In an October report titled “The New Three D's-Distrust, Deleveraging and Deflation,” Southard noted the Troubled Asset Relief Program (TARP) could restore confidence in financing commercial real estate.
Retail Traffic: How will the TARP impact the retail real estate sector?
Jon Southard: TARP will address the lack of trust that has the prospect of pushing commercial real estate prices down even further. I see its goal as eliminating the discount that fear is putting on many financial assets…. In a perfectly executed scenario, liquidity is restored to the markets, including for commercial real estate.
RT: How long will it take?
Southard: I think this is where it comes back to, can there be an effective government solution that intervenes in the path we're on today? … We are headed toward a deeper recession and the credit markets have stalled; the timing of reversing those two trends comes back to an effective solution.
RT: What will have the most impact on retail real estate — Wall Street or Main Street?
Southard: On the consumer side, a mild recession that started in January has gained some negative traction. For developers and investors, the additional effects are on pricing and those are negative. The lack of credit means fewer buyers for investment properties pushing prices down.
RT: What about those said to be sitting by with plenty of “dry powder?”
Southard: Those who are sitting on the sidelines are reluctant to make the first move when there is so much uncertainty.
RT: What is the upside?
Southard: The perverse upside is there will not be a significant new supply of development to compete with as a result of the credit crunch. That's in contrast to the 1990s bust.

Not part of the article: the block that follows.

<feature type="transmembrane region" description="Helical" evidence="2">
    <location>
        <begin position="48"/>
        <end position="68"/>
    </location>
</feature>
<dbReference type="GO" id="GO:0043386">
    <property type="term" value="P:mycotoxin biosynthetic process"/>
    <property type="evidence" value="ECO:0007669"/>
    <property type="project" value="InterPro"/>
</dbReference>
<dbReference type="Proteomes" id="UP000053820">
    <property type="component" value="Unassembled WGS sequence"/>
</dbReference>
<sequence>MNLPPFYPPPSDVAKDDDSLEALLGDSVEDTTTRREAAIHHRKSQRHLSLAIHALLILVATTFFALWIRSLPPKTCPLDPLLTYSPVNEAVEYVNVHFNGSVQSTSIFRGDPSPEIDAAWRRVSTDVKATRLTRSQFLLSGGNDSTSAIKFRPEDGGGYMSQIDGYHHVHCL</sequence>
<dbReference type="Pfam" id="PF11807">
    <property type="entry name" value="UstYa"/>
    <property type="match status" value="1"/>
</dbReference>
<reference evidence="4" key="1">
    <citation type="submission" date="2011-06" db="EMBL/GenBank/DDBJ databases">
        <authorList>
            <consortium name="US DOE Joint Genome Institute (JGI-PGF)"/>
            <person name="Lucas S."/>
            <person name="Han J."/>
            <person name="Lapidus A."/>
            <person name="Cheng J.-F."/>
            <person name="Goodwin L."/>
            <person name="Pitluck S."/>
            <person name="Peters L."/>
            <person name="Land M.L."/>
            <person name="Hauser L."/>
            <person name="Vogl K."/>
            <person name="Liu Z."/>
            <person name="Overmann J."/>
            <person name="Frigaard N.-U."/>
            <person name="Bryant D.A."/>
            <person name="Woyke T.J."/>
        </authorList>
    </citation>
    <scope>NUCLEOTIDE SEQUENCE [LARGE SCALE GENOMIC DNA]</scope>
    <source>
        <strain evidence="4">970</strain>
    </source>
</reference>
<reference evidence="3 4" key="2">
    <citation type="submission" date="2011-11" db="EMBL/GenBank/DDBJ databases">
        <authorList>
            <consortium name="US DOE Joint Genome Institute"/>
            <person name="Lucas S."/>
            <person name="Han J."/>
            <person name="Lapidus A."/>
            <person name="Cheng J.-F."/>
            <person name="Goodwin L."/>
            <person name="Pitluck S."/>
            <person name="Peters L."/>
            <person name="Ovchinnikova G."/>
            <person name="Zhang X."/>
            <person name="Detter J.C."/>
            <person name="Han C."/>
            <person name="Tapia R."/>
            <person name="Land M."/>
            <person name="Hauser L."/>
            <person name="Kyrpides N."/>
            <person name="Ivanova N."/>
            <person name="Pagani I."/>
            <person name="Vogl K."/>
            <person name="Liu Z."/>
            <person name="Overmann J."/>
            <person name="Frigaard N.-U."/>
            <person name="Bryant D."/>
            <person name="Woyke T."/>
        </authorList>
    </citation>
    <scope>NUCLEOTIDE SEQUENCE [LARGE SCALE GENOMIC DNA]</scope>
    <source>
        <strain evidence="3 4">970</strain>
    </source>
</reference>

RT: And the downside?
Southard: The concern would be those tenants or chains that will survive and prosper during this period. The industry sectors that have held up pretty well to this point are the grocers and drugstores. They are traditionally more recession-proof so I am more optimistic on neighborhood and community centers; particularly in in-fill locations. On the flip side, the home improvement and supplies industry has entered a third year of what could be considered a recession.
RT: What are the commonalities among the U.S. geographic regions that have been least affected by the economic crisis?
Southard: The key is industry [and job] growth for those areas, including the Pacific Northwest, Texas and Boston. In addition to housing, they have been centers for population growth.
RT: Who among the industry's players is in the best position to capitalize on the current market conditions?
Southard: The owners, as opposed to developers and investors, are in a good position to sit tight. If they can maintain their income stream with existing leases and rents, they will receive decent yields as opposed to the now reduced Treasury yields…. Commercial real estate is in for a tough two to three years, primarily from the price adjustments. But the reestablishing of trust in the financial system could shorten that time frame to as close as the middle of next year.
Principal and director of forecasting, CBRE Torto Wheaton Research, an independent research firm owned by CB Richard Ellis, Inc.